North Carolina law requires that the owner be compensated for this loss in value. “It is a well settled rule with us, and in other jurisdictions, that the measure of damage for injury to personal property is the difference between the market value of the property immediately before the injury and the market value immediately after the injury.” Smith v. White, 712 S.E.2d 717 (2011) You should obtain opinions from qualified persons (car dealers) regarding the car’s post-wreck value and pre-wreck value.
If car repairs will be more than 75% of the car’s value, the car must be declared totaled. A car with this much damage must be retitled as a salvage, or total loss, vehicle. (NCGS 20-71.3). If the car is totaled, the insurance company is responsible for the actual cash value of the car. The actual cash value is the amount for which it could be sold. The NC Department of Insurance recognizes two methods for determining value. First, a comparable car may be found in the local market. If a car cannot be found, the valuations of two auto dealers in the area used. Unofficially, online tools such as Edmund, Consumer Reports, and Kelly Blue Book are helpful. If you wish to keep your salvaged wrecked car, you can do so. If the insurance company has paid you for the salvage value, you must return this amount.
Actual Car Value Less Than Car Loan
The insurance company only has to pay the actual car value, not the debt amount on the car. If you are in a car wreck and owe more on your car than the total value, you may owe money to the lender. However, some auto insurance policies include gap insurance coverage. If you purchased gap insurance, the difference between value and debt would be covered by your own insurance company.
Car Rental After a Car Wreck
North Carolina courts have held that the at-fault driver (and their insurance company) are responsible for car rental costs. This car rental must be for a similar vehicle during your car repair. If the car involved in the car wreck cannot be repaired, the at-fault driver is responsible for your costs while you find a replacement car. Gillespie v. Draughn, 283 S.E.2d 548 (1981)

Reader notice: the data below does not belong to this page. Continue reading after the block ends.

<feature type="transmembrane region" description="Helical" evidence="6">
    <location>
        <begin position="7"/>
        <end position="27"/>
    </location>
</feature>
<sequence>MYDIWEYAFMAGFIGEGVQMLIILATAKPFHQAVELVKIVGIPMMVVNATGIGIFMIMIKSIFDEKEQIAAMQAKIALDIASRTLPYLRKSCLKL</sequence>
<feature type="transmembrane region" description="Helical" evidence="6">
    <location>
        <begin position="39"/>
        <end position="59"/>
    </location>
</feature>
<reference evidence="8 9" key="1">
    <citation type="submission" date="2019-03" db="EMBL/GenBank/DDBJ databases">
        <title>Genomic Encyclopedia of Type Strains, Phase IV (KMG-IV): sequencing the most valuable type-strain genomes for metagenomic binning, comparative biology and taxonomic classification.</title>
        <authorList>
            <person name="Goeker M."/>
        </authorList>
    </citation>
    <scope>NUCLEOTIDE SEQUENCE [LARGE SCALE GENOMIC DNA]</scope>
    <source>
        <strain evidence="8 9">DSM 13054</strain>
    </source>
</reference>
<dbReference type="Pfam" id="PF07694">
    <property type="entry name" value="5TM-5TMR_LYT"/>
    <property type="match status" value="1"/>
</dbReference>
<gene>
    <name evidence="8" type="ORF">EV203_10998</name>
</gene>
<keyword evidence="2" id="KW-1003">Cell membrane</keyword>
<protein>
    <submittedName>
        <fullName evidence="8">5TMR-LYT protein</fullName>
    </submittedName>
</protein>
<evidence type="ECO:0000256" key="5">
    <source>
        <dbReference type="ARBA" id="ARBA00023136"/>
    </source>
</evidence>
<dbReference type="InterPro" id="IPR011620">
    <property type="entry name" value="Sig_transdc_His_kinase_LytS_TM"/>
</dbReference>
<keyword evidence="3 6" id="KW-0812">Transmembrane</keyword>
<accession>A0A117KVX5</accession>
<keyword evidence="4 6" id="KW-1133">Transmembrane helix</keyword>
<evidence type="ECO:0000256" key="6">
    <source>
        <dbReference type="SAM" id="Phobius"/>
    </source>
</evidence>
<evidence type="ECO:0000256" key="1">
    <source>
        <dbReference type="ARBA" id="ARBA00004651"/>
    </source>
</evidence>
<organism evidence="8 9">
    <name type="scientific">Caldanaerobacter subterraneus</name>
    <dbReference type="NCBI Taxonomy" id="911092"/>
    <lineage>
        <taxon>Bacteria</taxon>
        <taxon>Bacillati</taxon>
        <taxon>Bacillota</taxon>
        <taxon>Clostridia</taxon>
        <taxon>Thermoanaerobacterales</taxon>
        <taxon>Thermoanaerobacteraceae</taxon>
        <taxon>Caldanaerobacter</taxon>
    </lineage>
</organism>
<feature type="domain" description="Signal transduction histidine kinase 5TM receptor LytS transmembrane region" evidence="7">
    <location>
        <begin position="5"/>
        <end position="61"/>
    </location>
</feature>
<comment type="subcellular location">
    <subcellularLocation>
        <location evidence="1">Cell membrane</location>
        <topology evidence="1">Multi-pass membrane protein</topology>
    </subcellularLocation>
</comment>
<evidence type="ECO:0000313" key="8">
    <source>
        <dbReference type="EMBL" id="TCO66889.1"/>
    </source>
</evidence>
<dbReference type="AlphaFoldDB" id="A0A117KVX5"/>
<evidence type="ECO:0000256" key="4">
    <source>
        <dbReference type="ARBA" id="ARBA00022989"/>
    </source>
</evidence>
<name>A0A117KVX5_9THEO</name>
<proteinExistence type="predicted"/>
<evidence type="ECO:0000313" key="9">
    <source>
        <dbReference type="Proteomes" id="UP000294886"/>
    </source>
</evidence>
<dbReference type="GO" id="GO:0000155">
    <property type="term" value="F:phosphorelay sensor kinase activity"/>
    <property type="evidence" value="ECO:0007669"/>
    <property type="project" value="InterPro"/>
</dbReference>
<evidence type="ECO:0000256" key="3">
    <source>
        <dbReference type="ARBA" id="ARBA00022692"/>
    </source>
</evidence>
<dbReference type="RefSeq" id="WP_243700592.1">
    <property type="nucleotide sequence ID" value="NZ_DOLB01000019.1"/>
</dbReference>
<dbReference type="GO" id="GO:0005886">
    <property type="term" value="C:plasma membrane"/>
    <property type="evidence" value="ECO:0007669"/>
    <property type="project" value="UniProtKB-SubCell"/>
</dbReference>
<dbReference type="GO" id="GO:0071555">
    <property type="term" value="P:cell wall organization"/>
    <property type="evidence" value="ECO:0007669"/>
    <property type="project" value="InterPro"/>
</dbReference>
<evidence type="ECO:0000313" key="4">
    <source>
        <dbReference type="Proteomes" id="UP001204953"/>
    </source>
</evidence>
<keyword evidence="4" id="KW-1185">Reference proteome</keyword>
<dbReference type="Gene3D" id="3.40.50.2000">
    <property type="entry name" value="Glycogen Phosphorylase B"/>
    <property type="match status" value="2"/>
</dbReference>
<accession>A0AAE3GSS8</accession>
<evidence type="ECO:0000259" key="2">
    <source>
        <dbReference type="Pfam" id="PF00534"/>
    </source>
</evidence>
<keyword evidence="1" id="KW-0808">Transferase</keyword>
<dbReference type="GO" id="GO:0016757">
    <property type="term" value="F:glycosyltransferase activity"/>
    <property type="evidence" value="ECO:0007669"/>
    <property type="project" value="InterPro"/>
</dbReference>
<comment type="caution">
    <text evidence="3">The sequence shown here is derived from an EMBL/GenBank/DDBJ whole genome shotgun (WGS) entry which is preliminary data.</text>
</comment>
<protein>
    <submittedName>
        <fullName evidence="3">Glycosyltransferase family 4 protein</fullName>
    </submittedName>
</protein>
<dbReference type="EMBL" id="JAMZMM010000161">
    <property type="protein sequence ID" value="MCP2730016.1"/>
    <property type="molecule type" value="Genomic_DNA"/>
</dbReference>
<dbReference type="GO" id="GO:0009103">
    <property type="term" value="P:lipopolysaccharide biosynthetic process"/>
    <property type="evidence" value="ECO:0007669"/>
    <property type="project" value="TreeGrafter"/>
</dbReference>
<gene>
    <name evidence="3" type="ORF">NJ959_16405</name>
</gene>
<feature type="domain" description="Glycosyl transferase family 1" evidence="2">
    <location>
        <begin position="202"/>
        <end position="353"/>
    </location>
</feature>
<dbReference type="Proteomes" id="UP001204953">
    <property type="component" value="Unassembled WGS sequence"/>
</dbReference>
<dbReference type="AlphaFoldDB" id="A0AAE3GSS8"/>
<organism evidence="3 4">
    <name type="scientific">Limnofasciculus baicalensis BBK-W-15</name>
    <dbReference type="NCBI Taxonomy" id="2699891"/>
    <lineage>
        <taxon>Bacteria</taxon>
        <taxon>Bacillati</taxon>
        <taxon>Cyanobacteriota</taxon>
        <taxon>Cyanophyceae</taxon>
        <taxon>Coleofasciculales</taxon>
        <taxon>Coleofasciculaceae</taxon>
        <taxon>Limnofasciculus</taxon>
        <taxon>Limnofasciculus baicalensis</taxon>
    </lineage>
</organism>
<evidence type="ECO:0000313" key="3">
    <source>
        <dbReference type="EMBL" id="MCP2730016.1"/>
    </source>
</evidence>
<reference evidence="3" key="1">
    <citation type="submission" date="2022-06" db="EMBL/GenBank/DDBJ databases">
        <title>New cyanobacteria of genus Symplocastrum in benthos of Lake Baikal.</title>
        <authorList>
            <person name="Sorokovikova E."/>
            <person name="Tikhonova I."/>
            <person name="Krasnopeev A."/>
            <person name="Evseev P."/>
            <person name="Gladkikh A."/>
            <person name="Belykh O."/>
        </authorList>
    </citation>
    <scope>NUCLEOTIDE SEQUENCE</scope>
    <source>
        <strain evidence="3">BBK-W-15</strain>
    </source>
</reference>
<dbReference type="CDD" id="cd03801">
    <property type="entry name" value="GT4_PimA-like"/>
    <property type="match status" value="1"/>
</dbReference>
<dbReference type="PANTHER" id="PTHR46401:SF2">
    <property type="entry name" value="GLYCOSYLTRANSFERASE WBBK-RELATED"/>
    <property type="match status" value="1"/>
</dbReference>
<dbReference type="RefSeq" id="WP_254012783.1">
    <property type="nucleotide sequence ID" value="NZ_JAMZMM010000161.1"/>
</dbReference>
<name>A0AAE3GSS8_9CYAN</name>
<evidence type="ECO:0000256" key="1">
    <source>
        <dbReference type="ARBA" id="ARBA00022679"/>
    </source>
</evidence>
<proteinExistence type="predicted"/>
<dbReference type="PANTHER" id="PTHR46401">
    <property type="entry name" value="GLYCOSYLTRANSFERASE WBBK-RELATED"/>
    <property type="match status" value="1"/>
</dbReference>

Filing With My Insurance Company
Sometimes, it may take time for the at fault driver’s insurance company to investigate a car accident and determine liability. Sometimes, car insurance companies deliberately delay accepting a claim in order to frustrate the claimant or avoid paying a claim. The N.C. Insurance Commissioner regulations allow an insurance company 30 days to investigate the claim. During this time, you may have trouble getting to and from work and other places without the use of a car. In these situations, it may make sense for you to file the claim on your own collision insurance. You will have to pay the insurance deductible. Your insurance company will still pursue its own claim against the at-fault driver’s insurance company. Often, in these cases, you will get the money for your deductible.
According to the N.C. Department of Insurance, your insurance company cannot charge points if you file a collision claim and you were not at fault. However, you should consult your insurance agent regarding how the claim could affect your policy and your coverage.
Insurance Company Refuses to Pay
Some auto insurance companies will refuse to pay all of the damages associated with a car wreck. For example, the insurance company may refuse to pay for a rental car, for the total costs of repairs, or for diminished value. Other times, the insurance company might deny that their insured driver was at fault. In these situations, a complaint to the N.C. Department of Insurance may help. Claims filed under a collision provision are especially helped by filing with the N.C. Department of Insurance. However, if the issue cannot be resolved, the matter may need to be handled in court. You should consult with an attorney if the N.C. Department of Insurance is not of assistance.